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Published On: Sun, Jan 17th, 2016

Somalia: How to break the power-sharing deadlock

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The National Consultative Forum held in Kismayo ended in deadlock. As leaders prepared to leave the city for the capital and other federal states the AUE ambassador to Somalia arrived with a message reportedly to encourage leaders to agree how to conduct elections in 2016.  The Federal States that prefer power-sharing through pre-1991 regions control six regions whereas the Federal States in favour of the 4.5 power-sharing mechanisms control five regions. If President Hassan Sheikh Mohamud succeeds to facilitate forming of a Federal State made up of Hiiraan and Middle Shabelle, his political capital will have been boosted.

 

President Hassan Sheikh Mohamud has demonstrated pragmatism as reflected in his support for a fully-fledged federalism; he expedited   forming of Galmudug Interim Administration and supports a similar approch to a second Federal Sate with an administrative capital in Buloburde district.

 

Pro-federalism camps ( Puntland and Jubaland) cannot accuse the President of not being serious about federalism even if he initially opposed  Jubaland administration. After all, the interest of a President’s  clan or his core group comes before that of the nation. This is the net result of the power-sharing mechanism Somalis adopted in 2000 in Djibouti.

 

Ardent supporters of federalism argue power at the centre is likely to be abused by the executive, and that is why federal states should have the means to protect interests of their constituencies  ( clansmen and clanswomen). But what about if a federal state, like successive federal governments, becomes dysfunctional due to infighting or corruption?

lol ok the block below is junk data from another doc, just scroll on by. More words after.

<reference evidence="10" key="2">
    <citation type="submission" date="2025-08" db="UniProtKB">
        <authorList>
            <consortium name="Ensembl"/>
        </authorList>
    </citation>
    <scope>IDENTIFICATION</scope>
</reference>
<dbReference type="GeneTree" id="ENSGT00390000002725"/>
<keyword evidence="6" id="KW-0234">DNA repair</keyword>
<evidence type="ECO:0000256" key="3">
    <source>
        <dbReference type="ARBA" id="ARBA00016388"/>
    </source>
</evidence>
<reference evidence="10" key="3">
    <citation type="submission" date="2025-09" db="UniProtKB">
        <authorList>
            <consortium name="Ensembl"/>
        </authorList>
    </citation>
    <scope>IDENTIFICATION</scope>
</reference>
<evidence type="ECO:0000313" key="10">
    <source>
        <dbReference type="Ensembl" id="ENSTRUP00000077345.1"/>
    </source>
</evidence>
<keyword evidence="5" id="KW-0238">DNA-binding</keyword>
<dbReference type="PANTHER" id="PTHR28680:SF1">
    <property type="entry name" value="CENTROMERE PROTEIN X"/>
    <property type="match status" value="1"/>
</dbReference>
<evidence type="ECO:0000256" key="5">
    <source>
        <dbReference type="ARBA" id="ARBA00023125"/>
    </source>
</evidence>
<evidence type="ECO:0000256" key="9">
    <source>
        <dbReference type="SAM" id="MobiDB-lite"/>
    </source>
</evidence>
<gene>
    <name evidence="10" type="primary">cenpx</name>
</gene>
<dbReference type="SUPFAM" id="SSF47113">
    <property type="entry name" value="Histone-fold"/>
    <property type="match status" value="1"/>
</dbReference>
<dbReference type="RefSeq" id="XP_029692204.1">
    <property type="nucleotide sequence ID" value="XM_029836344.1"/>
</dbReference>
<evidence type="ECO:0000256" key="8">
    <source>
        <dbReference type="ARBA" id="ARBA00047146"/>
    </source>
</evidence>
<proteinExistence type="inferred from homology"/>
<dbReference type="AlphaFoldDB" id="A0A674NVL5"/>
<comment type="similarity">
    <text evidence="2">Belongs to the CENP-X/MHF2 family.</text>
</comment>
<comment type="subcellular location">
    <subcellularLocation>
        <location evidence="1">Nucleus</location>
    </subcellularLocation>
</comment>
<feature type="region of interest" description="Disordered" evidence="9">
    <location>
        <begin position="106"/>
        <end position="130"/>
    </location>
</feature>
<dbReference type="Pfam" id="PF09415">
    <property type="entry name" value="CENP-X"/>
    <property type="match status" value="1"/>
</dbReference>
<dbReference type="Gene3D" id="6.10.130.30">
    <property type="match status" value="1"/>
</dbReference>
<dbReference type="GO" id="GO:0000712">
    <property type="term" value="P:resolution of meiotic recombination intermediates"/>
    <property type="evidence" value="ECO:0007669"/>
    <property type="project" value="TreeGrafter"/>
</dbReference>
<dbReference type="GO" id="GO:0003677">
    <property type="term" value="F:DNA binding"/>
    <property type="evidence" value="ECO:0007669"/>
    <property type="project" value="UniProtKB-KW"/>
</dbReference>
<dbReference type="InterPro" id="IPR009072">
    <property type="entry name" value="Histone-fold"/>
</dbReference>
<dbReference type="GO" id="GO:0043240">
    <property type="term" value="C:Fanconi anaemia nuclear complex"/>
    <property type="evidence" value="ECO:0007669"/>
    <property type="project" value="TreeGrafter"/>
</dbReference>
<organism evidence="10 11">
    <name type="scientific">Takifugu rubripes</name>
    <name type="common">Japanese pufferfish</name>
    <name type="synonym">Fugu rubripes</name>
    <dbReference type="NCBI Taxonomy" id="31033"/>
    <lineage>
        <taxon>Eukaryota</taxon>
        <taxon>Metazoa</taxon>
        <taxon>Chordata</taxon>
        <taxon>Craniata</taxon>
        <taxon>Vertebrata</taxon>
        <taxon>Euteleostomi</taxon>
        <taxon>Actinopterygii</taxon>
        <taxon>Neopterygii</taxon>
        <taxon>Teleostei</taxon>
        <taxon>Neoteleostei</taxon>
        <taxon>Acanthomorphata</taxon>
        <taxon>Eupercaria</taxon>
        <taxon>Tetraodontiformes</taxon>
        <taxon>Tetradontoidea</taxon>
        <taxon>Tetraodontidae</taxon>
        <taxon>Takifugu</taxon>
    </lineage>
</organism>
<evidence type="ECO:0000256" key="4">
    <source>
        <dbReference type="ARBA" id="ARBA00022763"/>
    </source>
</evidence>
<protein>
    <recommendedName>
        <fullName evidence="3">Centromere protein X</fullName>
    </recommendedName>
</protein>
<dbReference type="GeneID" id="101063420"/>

The need for a hybrid power—sharing deal that will allow for the emergence of leaders who can appeal to all constituencies is worth trying. To prevent politicians from gaming the system at any level modalities based on administrative efficiency, transparency,  human rights and responsiveness to local needs must be built into institutions of the Federal Government and  Federal States.

 

The process of rebuilding robust and broad-based state institutions for Somalia needs to place citizen rights at the heart of such an endeavour.  With this in mind, the Somali Draft Constitution should not  be rushed.   Somalia needs a constitution  that can be updated for  the Draft Constitution has enabled the Somali Federal Government to block implementation of the transitional justice processes called for  by UN Security Council in  Resolution 2067 (2012); it derailed efforts to form a National Army beyond clan militias who are currently paid in the name of a National Army.

One of the most important lessons learned from efforts to form  Somali governments since 2000 is that a national government seen as controlled by a group at the centre polarises people, becomes dysfunctional and ever more dependent on AMISOM.  While there are impediments to campaigning on party platforms due to areas in Somalia still under Al-shabaab, it would be worthwhile to help Somali political leaders practice how to form a coalition government rated on how it performs outside the seat of government and its links with Federal States.

Successive Somali governments formed since 2000 have failed partly due to lack of governance and human rights benchmarks. If Somalia is to produce servant leaders with whom all people can identify it is imperative to accept that Somalia’s current crop of leaders are not up to the task of helping Somalia to become a viable state. The mistrust and political misjudgments of 1991 leaders are haunting participants in National Consultative Forum. There is no point in talking about a national government or elections when citizens are unable to break from structural and psychological barriers Somali politicians have  built   to keep citizen rights on the back burner

 

Liban Ahmad

libahm@icloud.com

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